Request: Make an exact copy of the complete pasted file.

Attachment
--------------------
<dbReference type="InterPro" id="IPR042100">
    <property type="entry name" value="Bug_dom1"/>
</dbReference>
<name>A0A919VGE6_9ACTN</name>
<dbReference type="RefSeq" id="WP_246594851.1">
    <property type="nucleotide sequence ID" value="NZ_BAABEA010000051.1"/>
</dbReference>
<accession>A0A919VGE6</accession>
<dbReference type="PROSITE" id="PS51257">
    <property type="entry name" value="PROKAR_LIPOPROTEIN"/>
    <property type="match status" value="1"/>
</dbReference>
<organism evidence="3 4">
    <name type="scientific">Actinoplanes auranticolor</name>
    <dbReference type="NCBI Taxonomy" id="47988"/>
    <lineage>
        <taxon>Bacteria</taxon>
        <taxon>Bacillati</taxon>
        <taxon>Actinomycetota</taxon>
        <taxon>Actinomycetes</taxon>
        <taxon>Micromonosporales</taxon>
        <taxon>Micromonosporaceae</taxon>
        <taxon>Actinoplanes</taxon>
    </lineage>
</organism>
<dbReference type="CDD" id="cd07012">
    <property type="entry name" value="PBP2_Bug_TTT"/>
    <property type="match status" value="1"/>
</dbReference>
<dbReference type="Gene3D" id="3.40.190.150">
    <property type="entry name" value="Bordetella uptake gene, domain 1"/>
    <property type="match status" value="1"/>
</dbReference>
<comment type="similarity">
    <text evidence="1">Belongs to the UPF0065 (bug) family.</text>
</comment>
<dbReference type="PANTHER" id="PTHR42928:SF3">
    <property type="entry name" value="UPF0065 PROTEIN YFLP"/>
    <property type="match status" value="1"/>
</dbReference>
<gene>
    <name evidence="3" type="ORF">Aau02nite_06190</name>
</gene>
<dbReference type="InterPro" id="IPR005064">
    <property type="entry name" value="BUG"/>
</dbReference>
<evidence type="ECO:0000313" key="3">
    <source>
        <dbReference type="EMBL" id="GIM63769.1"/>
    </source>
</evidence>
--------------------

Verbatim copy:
<dbReference type="InterPro" id="IPR042100">
    <property type="entry name" value="Bug_dom1"/>
</dbReference>
<name>A0A919VGE6_9ACTN</name>
<dbReference type="RefSeq" id="WP_246594851.1">
    <property type="nucleotide sequence ID" value="NZ_BAABEA010000051.1"/>
</dbReference>
<accession>A0A919VGE6</accession>
<dbReference type="PROSITE" id="PS51257">
    <property type="entry name" value="PROKAR_LIPOPROTEIN"/>
    <property type="match status" value="1"/>
</dbReference>
<organism evidence="3 4">
    <name type="scientific">Actinoplanes auranticolor</name>
    <dbReference type="NCBI Taxonomy" id="47988"/>
    <lineage>
        <taxon>Bacteria</taxon>
        <taxon>Bacillati</taxon>
        <taxon>Actinomycetota</taxon>
        <taxon>Actinomycetes</taxon>
        <taxon>Micromonosporales</taxon>
        <taxon>Micromonosporaceae</taxon>
        <taxon>Actinoplanes</taxon>
    </lineage>
</organism>
<dbReference type="CDD" id="cd07012">
    <property type="entry name" value="PBP2_Bug_TTT"/>
    <property type="match status" value="1"/>
</dbReference>
<dbReference type="Gene3D" id="3.40.190.150">
    <property type="entry name" value="Bordetella uptake gene, domain 1"/>
    <property type="match status" value="1"/>
</dbReference>
<comment type="similarity">
    <text evidence="1">Belongs to the UPF0065 (bug) family.</text>
</comment>
<dbReference type="PANTHER" id="PTHR42928:SF3">
    <property type="entry name" value="UPF0065 PROTEIN YFLP"/>
    <property type="match status" value="1"/>
</dbReference>
<gene>
    <name evidence="3" type="ORF">Aau02nite_06190</name>
</gene>
<dbReference type="InterPro" id="IPR005064">
    <property type="entry name" value="BUG"/>
</dbReference>
<evidence type="ECO:0000313" key="3">
    <source>
        <dbReference type="EMBL" id="GIM63769.1"/>
    </source>
</evidence>